Imagine New York Harbor as one of the most dynamic environments on the planet. It once was. Together, we can revive our shared blue space, creating a healthier, happier, and more resilient city—one oyster reef at a time.
To restore oyster reefs to New York Harbor through public education initiatives
A future in which New York Harbor is the center of a rich, diverse, and abundant estuary. The communities that surround this complex ecosystem have helped construct it, and in return benefit from it, with endless opportunities for work, education, and recreation. The harbor is a world-class public space, well used and well cared for—our Commons.
Oysters have a remarkable ability to filter nitrogen pollution from water as they eat. This is a heroic feat, because excessive nitrogen triggers algal blooms that deplete the water of oxygen and create “dead zones.”
“Once all but extinct in New York City’s waters, the whales are undeniably back.” –Popular Science
Oysters play a key role in attracting life. They earn their nickname as “ecosystem engineers” because we see biodiversity levels increase dramatically surrounding oyster reefs.
Oyster reefs help to protect New York City from storm damage—softening the blow of large waves, reducing flooding, and preventing erosion.
Restoring oysters and reefs will, over time, restore the local marine ecosystem’s natural mechanisms for maintaining itself, resulting in cleaner water and greater biodiversity.
The hands-on science of reef construction and monitoring is executed through community oysters reefs, in-school restoration-based STEM learning opportunities, volunteer programs, community science and research, and restaurant shell collection.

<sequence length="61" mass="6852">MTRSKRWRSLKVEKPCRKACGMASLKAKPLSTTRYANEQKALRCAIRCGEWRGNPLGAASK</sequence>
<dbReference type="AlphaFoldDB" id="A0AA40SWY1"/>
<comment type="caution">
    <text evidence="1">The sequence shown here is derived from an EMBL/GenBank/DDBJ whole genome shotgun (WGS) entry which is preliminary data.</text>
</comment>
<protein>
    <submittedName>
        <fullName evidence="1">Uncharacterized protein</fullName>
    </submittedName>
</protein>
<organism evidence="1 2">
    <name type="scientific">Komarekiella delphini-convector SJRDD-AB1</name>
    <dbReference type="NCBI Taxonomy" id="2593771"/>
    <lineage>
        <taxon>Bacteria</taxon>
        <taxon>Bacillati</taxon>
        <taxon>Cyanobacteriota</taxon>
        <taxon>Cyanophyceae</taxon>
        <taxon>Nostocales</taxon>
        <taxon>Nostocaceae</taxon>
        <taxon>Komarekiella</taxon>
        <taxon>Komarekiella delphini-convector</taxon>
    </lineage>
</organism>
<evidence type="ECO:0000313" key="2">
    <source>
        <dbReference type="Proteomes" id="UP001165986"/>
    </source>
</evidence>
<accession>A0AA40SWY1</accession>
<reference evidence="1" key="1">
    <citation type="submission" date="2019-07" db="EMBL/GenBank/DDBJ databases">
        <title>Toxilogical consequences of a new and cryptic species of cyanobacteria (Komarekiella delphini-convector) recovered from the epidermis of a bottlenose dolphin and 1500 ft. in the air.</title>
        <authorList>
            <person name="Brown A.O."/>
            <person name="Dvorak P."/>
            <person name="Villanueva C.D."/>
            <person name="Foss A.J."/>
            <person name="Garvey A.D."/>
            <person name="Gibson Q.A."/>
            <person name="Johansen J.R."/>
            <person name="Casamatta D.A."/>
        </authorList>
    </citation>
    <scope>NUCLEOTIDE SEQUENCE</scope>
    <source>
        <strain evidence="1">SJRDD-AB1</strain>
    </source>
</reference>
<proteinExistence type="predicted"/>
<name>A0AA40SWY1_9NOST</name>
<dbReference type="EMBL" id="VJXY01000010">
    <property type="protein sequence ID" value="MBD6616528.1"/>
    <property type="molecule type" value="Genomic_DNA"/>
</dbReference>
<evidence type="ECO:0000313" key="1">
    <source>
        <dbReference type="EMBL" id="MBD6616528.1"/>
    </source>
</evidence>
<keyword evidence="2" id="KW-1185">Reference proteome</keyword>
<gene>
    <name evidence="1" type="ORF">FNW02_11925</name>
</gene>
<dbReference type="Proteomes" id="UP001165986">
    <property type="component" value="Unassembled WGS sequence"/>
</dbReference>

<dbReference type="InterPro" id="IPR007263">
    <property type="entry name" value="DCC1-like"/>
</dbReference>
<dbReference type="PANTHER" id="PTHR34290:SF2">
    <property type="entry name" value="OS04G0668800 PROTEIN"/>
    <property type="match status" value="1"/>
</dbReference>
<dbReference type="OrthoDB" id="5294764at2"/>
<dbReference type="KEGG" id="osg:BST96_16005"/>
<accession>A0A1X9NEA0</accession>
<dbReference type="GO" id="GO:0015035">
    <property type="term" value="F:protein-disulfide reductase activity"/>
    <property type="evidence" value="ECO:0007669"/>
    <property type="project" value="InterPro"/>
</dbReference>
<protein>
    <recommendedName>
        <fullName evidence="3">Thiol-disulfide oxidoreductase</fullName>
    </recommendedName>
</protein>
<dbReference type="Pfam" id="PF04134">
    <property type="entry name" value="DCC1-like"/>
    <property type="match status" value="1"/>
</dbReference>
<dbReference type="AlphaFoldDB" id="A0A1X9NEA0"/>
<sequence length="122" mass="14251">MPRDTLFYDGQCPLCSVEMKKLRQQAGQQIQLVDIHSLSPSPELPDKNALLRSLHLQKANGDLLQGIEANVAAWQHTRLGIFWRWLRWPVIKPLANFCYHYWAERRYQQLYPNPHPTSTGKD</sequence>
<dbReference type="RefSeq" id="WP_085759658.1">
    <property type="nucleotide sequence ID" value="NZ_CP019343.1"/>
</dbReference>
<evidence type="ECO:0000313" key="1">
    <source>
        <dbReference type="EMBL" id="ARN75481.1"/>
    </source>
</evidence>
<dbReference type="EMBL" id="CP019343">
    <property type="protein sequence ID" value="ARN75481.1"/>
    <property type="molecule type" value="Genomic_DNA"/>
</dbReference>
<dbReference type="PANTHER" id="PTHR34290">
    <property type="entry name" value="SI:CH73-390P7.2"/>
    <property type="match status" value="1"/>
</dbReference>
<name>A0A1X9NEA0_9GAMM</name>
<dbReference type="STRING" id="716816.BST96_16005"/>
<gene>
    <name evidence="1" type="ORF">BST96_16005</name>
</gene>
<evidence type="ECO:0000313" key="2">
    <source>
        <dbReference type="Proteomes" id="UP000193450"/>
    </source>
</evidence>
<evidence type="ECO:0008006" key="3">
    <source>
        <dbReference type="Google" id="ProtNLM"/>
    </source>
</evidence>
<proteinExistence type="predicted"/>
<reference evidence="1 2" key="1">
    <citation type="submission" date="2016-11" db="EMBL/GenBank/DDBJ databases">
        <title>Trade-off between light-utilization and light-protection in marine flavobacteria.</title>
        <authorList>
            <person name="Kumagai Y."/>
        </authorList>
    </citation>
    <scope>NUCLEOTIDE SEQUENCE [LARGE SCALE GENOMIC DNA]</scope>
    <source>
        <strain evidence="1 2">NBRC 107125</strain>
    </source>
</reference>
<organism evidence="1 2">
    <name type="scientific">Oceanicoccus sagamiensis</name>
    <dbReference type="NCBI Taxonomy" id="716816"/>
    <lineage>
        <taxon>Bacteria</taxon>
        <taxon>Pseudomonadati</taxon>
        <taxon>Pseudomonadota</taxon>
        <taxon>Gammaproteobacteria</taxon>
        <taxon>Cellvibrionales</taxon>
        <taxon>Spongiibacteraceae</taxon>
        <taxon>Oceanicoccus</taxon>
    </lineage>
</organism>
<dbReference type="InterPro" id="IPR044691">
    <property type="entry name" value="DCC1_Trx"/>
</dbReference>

New York Harbor School, a maritime high-school located on Governors Island, is the flagship school of the Billion Oyster Project, and its students take on a leadership role in Billion Oyster Project’s work—growing oysters, designing and building oyster reef structures, diving to monitor reefs, operating boats, performing marine biology research, and more.
Did you know Pearl Street was named for the many oysters found in NYC waters? Learn more:
Thrillist: Why Oysters Are Ridiculously Important to the History of New York City
New York Public Library: History on the Half-Shell: The Story of New York City and Its Oysters
Vong Wong, 2017
Zagat Documentaries, 2017
PBS Newshour, 2017
Learn more about BOP and the work we're doing alongside New Yorkers of all ages!
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